A: There are surely some career tracks where ROTC may not help you, but the exceptional record of graduating cadets getting jobs in their fields is well above average. In the Reserves, there are also a lot of job networking and contacts, and most employees view Reservists or officers leaving active duty in very positive terms. Further, students that emphasize their ROTC enrollment are generally viewed as desirable to most employers because of their competitive leadership and managerial abilities, maturity, and time management skills.
A: You have to be well-groomed; hair off your ears and not down your shoulders (crewcut not required). You will learn how to wear a uniform properly, but the uniform is only required to be worn during class times and training. Finally, harassment of any type went out years ago; it is not acceptable. We emphasize proper decorum, respect, military courtesies, ethics and standards of conduct; all of which apply equally well to non-military, professional careers.
A: If you enroll in Army ROTC, we will help you become a better person in manifold ways - no doubt about that. ROTC will: Give you better leadership and managerial skills applicable to any field. Provide you a lot of personal attention, encouraging you to get good grades and further mature. Class sizes are small and everyone is given personal counseling. We compel you to stay in shape and improve your physical fitness. Yes, there are some progressive physical fitness requirements and you cannot be overweight and complete the program. We give you the opportunity to learn what the military is all about these days - the role of the Army and its soldiers, (strategy, politics, technology, standards, career fields, etc.) We provide additional fun and learning activities, and opportunities for you to make more friends than virtually any other organization on campus. Cadets consistently relate that one of the best aspects of the ROTC program is the camaraderie students find among each other.
A: Young adults must serve as Officers in the Army after graduation if they have received an ROTC scholarship, OR if they have enrolled in the ROTC Advanced Course. Enrolling in the ROTC Basic Course (the first two years of college) does NOT obligate someone to serve unless they have also received a scholarship.
A: Army ROTC scholarships vary based on the length of time remaining for students to complete their degrees. There are two-, three- and four-year merit-based scholarships providing full tuition. Scholarships also include annual book allowances and a monthly stipend. Army ROTC scholarships are not retroactive.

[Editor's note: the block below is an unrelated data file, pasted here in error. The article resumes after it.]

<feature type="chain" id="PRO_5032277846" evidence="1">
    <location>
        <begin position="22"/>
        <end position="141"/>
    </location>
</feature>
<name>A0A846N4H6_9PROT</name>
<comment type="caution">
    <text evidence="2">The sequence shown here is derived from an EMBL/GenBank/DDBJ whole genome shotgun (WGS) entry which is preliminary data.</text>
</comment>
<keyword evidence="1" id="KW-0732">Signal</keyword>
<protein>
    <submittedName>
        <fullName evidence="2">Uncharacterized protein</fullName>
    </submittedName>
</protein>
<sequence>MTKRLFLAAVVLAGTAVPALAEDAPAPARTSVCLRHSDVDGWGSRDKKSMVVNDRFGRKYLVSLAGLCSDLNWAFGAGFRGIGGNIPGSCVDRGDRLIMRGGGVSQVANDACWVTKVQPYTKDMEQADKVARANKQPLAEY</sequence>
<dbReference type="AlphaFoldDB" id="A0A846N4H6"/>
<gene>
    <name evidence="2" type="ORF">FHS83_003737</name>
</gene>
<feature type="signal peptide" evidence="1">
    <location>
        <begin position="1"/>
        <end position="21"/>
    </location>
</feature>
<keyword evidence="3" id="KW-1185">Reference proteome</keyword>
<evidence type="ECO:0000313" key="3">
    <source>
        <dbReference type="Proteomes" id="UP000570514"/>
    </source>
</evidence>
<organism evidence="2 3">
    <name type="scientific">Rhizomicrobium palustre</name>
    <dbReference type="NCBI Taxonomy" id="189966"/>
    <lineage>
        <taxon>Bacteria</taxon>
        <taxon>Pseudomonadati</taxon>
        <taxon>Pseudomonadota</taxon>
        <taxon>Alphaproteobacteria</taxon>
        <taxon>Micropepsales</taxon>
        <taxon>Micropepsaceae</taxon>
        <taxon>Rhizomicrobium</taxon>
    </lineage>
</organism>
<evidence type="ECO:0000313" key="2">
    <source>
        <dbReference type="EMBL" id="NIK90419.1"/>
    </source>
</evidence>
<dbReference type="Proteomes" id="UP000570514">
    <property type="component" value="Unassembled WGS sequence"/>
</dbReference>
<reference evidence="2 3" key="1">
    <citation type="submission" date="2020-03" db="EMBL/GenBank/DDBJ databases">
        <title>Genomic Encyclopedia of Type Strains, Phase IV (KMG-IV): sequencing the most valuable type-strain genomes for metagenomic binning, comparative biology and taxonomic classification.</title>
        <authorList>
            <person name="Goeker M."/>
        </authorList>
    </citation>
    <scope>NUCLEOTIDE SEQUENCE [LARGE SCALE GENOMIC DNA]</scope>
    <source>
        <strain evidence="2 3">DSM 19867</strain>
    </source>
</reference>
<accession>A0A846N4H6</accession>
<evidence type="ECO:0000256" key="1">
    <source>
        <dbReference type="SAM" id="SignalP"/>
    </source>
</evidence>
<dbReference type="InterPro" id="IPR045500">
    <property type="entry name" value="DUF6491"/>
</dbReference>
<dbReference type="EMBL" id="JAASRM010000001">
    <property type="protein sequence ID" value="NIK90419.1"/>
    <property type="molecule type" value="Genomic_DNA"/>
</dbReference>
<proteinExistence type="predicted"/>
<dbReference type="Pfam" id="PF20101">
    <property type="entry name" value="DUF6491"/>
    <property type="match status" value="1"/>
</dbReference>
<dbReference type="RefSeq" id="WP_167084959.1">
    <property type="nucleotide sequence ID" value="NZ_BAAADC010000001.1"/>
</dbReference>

A: You typically have two options. First, you could “compress” the first two years of military science by taking both first- and second-year classes in the second year. If you cannot complete all the courses, we can send you to ROTC Basic Camp in the summer between your second and third year. This is a five-week summer training camp at Fort Knox, Kentucky, that enables you to enter the Advanced Course. In addition to catching you up on everything you missed in the campus program, you can choose to compete for a scholarship. Also, you are paid to attend the course, just like a summer job. Contact us and we can discuss.
A: Yes. During your fourth year, you can request an educational delay to continue your studies before going on active duty. This is a competitive program and is normally granted only to those students pursuing a technical or professional degree such as law school or medical school.
A: The Simultaneous Membership Program allows you to attend Army ROTC and serve in the US Army Reserve or Army National Guard at the same time. It gives you an opportunity for additional training and experience. Cadets serve as officer “interns” in the Reserve or National Guard while completing college. You can earn Reserve/Guard pay and benefits in addition to your Army ROTC allowances. Also, since you are a actively drilling soldier, you have access to government money to pay for school, such as the GI Bill.